(b)   By balancing dimensions on both sides of your equation, find the dimensions M?L?T? of h.

(c)   What are the dimensions of flow rate of blood through an artery?

(d)  What are the dimensions of the pressure gradient (pressure drop per unit length) in an artery?

(e)  Assuming that the blood flow rate depends only on the pressure gradient, the viscosity and the radius R of the artery, give a proof using dimensions, and showing all your steps, that the flow rate is proportional to R4.

(f)  If plaque build up in an artery reduces its radius by 10%, estimate how much the blood flow is reduced if the blood pressure stays the same.

20.  A simple hot tub has vertical sides, water depth one meter and area 4 square meters. It has a drain at the bottom, a circular opening of radius 3 cm.  When the plug is pulled, it drains gravitationally (no pump).

(a) What is the speed of water flow through the circular opening right after the plug is pulled?  (Ignore viscosity: assume the water is flowing at this same speed over the whole area of the opening.)

(b) At what speed is the water level in the tub dropping right after the plug is pulled?

(c) How quickly is the level in the tub dropping when the tub is half empty?

(d)  How long does it take for the tub to empty completely?

21.  Suppose a mass m of fluid moving at v1 in the x-direction mixes with a mass m moving at v2 in the x-direction.  Momentum conservation tells us that the mixed mass 2m moves at ½( v1 + v2).  Prove that the total kinetic energy has decreased if v1, v2 are unequal.

22. Using only dimensional arguments, derive the depth dependence of the steady flow of a wide river under gravity. (Note: The appropriate flow rate is cubic meters per second per meter of width of the river.)

23.  Plot on a graph the velocity profiles for two rivers, one of depth h and one 2h, having the same values of   What is the ratio of the surface velocities of the two rivers? Suppose that one meter below the surface of one of the rivers, the water is flowing 0.5 m.sec-1 slower than it is flowing at the surface.  Would that also be true of the other river?

24.  Assuming the flow pattern in the diagram has the same proportions for different radii  (so for a larger radius ball it’s the same pattern magnified), how does the fluid velocity gradient near the “equator” of the ball change on going from a ball of radius a to one of radius 2a?  (Assume the two balls are falling through the fluid at the same speed.)  Argue that most of the viscous drag on the sphere takes place in a band surrounding the equator (so, a band shaped like the tropical zone on the earth).  From this, make plausible that the total viscous drag will be proportional to the sphere’s radius, not to the square of the radius.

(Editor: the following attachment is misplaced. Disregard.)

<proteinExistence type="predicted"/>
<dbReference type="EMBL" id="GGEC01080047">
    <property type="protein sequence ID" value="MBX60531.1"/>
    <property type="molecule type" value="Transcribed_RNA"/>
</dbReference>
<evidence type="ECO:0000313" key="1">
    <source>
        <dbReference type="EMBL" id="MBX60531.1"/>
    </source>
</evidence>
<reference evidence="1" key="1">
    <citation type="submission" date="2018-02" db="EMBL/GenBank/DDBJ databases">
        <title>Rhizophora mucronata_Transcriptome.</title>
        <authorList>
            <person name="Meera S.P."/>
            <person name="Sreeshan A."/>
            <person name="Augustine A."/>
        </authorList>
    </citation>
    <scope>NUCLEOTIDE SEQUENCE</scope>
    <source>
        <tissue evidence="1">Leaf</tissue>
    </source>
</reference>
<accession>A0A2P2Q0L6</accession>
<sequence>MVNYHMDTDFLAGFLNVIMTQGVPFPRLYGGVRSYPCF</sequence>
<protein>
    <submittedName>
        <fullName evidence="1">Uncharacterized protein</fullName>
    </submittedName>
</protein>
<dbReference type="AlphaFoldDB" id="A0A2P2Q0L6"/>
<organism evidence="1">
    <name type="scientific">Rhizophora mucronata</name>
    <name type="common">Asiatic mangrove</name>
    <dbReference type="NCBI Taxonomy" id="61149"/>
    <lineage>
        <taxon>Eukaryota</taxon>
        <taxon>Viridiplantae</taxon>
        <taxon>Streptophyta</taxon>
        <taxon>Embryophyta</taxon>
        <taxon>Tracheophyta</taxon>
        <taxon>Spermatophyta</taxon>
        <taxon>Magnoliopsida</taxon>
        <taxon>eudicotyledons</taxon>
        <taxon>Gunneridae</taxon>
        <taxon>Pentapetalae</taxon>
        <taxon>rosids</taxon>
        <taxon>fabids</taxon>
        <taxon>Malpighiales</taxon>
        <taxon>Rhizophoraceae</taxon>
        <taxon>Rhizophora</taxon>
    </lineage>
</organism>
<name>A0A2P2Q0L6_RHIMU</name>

25.  An aged professor vigorously cleaning a blackboard raises a cloud of chalk dust that takes several minutes to settle.  From this information, make some estimate of the size of chalk particles in the cloud.  Also state whether the drag force from the air on the particles is mainly viscous or mainly inertial (for air ).

26. Imagine a foggy day when the air is still.  Actually, the fog is made up of tiny spherical droplets of water.  The fog obviously doesn’t fall to the ground very fast.  Use this fact to make some estimate of the probable maximum size of the droplets.

27.  (a) A room freshener sprays out a mist of tiny water droplets (containing some odor neutralizer which has a negligible effect on the density of the droplets).  It is claimed that the mist will stay in the air for 30 minutes.  Assuming the air in the room is still, and neglecting possible evaporation from the droplets, figure out from this the approximate size of the droplets.

(b) Justify any formula you use by finding a Reynolds number.

28.  After a storm, some rivers and lakes become muddy. Assume the mud particles have the density of ordinary rock, say 2500 kg per cubic meter, and assume they are spherical to a good approximation. If the still water in a lake one meter deep takes two days for the mud to settle to the bottom, use Stokes’ Law to give a ballpark estimate of the size of the mud particles.

29.  By staring at a fizzy drink, make some estimate of the size and speed of a typical bubble rising to the top. Pick the smallest one you can comfortably see and try to time its speed—or make an estimate.  What, very approximately, is the Reynolds number for the flow of liquid around the bubble? Is the bubble impeded in its rise mainly by viscous or by inertial forces?  (Use the value of  for water at room temperature,  =1mPa.sec.)

30.  Estimate what would be the maximum height of a wall you could jump off and be pretty certain of landing without breaking anything (I’m not responsible if you try this!), and, from that estimate, figure out a reasonable size for the diameter of a parachute.

31.  Take the following simple model of a skydiver: suppose that as he falls, all the air is his direct path is deflected sideways just as if it bounced off him, imagining his downward profile to be V-shaped.  Ignore viscosity. By making reasonable estimates of the size and weight of the skydiver, figure out his terminal velocity.

32. (a) Write down the definition of the Reynold’s number.

(b) Give a ballpark estimate for the Reynold’s number for airflow around a car moving down the highway at 20 m×sec-1 on a day when there is no wind.

(c) From your estimate above, how significant is the viscosity of the air in the drag force?

(d) If we assume the drag force F only depends on the density of the air r, the dimensions of the car a, and the speed of the car v, show from dimensional arguments that F = Cra2v2, where C is a constant.

(e) Take C = 0.2 and give an estimate of this force for your car. You can take a value for r accurate to one significant figure.  State clearly what you take for a2.

(f) What power in kilowatts is the car expending in overcoming this drag force at 20 m×sec-1?

(g) How much would this power go up if the speed were doubled?

33.  (a) Prove by a dimensional argument that the drag force on a falling sphere caused by pushing air aside has the form , where C is a constant, ρ is the air density, a is the radius of the sphere, and v its speed.

(b) You are jogging a 7½ minute mile in light rain.  There is no wind, the rain appears to you to be coming down towards you at a 45° angle.  How fast is the rain falling, in mph and in m sec-1?  (1 mile = 1.6 km.)

(c) For raindrops, the C in the formula in part (a) is approximately 1.   Use this to find the size of the raindrops in part (b).  (Take air density = 1.3 kg/m3,  g = 10 m.sec-2.)

(d) Find the Reynolds number.  Was it OK to neglect viscous drag?

(e) Would you expect a different answer for raindrop size if you were jogging under identical conditions, and seeing the same angle of fall, but at a high altitude resort? Why?